He whiles away the time drinking mezcal and fooling around with his neighbour the “Three-Times Blonde”. Her boyfriend’s not at home and nobody wants to travel and risk exposure to infection. The Redeemer may never get another opportunity to screw the Three-Times Blonde, but there’s no condoms and anyway local crime boss the “Dolphin” (so nicknamed for having “burned a hole in his nose snorting too much blow”) calls up with a job. Down these mean streets a man must go…
The job’s a messy one. They always are. The Dolphin’s son’s been kidnapped by a rival crime family, and in return he’s kidnapped one of theirs, Baby Girl. Problem is she’s dead, killed by the epidemic. That’s bad, but it turns out Dolphin’s son’s dead too of a hit and run. Both families have kidnapped corpses, but they still need an exchange so they can bury their own and for an exchange to work you need middlemen to make the necessary arrangements.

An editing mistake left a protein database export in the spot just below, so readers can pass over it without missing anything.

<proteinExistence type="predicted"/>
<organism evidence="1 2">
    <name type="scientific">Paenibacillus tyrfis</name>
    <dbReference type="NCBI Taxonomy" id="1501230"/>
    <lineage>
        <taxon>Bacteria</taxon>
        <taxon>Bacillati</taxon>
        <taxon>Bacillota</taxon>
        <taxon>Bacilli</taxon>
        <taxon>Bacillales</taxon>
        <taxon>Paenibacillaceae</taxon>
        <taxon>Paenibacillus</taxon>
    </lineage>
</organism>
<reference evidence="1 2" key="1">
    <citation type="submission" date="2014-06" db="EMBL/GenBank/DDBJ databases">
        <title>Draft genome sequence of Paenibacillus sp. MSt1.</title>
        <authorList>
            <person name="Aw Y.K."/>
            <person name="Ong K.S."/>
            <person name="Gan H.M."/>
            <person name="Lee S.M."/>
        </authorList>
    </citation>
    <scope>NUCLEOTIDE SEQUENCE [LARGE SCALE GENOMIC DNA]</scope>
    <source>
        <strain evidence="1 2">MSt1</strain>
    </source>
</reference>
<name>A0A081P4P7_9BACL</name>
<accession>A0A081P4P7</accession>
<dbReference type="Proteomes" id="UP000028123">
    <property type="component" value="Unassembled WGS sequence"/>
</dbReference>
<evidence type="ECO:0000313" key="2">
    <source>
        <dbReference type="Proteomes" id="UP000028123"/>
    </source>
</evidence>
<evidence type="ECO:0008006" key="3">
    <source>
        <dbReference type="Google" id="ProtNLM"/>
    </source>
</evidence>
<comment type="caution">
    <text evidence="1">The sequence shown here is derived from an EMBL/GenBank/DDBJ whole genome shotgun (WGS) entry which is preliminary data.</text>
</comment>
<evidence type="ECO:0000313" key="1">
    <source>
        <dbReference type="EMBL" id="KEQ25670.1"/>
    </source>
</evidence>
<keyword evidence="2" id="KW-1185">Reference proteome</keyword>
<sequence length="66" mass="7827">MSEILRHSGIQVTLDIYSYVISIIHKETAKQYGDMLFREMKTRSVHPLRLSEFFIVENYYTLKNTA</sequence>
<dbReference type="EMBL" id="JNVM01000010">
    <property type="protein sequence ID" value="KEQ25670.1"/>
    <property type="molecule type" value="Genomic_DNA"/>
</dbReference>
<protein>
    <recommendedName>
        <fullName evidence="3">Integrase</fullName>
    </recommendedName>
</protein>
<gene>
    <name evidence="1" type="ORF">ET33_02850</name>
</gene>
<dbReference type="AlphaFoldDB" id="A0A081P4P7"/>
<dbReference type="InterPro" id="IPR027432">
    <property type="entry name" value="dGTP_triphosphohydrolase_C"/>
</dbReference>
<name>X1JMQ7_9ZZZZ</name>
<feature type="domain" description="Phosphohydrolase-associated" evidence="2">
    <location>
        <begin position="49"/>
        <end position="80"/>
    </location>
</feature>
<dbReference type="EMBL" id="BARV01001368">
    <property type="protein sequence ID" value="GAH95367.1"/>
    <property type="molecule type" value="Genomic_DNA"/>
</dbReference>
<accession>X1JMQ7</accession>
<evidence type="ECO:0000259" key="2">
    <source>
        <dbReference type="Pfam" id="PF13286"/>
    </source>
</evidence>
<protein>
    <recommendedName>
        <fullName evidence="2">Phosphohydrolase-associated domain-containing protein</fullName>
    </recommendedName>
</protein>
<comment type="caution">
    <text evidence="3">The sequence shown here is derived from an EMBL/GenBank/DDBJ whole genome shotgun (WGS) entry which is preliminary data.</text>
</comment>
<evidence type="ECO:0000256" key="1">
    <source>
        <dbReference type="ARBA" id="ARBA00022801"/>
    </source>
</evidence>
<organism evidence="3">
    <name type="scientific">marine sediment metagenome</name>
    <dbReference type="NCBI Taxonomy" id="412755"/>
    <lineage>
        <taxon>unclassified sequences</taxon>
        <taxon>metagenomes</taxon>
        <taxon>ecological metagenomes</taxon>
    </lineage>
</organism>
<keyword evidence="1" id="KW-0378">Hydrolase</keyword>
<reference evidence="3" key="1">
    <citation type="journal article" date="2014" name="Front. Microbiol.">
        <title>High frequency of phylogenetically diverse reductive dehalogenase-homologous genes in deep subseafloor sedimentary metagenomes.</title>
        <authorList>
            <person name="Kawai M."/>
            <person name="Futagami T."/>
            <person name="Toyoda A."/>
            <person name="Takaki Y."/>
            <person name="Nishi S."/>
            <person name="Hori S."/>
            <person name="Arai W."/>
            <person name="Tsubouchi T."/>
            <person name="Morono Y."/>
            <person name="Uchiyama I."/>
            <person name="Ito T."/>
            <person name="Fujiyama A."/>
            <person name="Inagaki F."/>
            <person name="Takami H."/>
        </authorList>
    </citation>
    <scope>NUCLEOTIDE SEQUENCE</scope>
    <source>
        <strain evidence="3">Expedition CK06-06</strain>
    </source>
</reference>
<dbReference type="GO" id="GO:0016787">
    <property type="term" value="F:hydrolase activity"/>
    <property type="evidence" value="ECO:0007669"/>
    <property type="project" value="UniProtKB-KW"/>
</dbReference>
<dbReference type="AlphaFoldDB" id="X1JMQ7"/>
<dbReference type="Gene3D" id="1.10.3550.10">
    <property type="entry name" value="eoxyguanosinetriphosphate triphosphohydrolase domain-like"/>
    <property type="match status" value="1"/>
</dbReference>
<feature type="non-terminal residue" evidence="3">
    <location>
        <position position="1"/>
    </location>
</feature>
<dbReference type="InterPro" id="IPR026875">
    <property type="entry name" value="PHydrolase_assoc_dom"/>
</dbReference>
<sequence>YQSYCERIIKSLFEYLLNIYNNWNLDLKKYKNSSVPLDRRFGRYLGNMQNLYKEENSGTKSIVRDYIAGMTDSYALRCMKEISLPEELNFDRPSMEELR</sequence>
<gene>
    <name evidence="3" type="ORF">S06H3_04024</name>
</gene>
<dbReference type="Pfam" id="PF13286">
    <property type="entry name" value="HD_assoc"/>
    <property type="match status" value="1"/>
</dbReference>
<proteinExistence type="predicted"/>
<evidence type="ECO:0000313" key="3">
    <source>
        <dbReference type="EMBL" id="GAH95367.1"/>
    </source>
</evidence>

The Redeemer takes local heavy the Neeyanderthal along by way of muscle, but mostly he does his job through a mix of attitude and chat:
He helped the man who let himself be helped. Often, people were really just waiting for someone to talk them down, offer a way out of the fight. That was why when he talked sweet he really worked his word. The word is ergonomic, he said. You just have to know how to shape it to each person. One time this little gaggle of teenage boys had gone to the neighbor’s on the other side of the street and stoned the windows and kicked the door for a full half-hour, shouting Come on out, motherfucker, we’ll crack your skull, and the pigs hadn’t deigned to appear; that was one of the first times the Redeemer had done his job. He went out, asked in surprise how it was they’d yet to bust down the door and added You want, I’ll bring you out a pickax right now, and that sure calmed them down; see, it’s one thing to front, to act like a big thing, but burning bridges, well that’s a whole ’nother thing. Soon as he saw what was what the Redeemer added: Tho, really, why even bother, right? Man’s in there shitting himself right now, and they all laughed and they all left.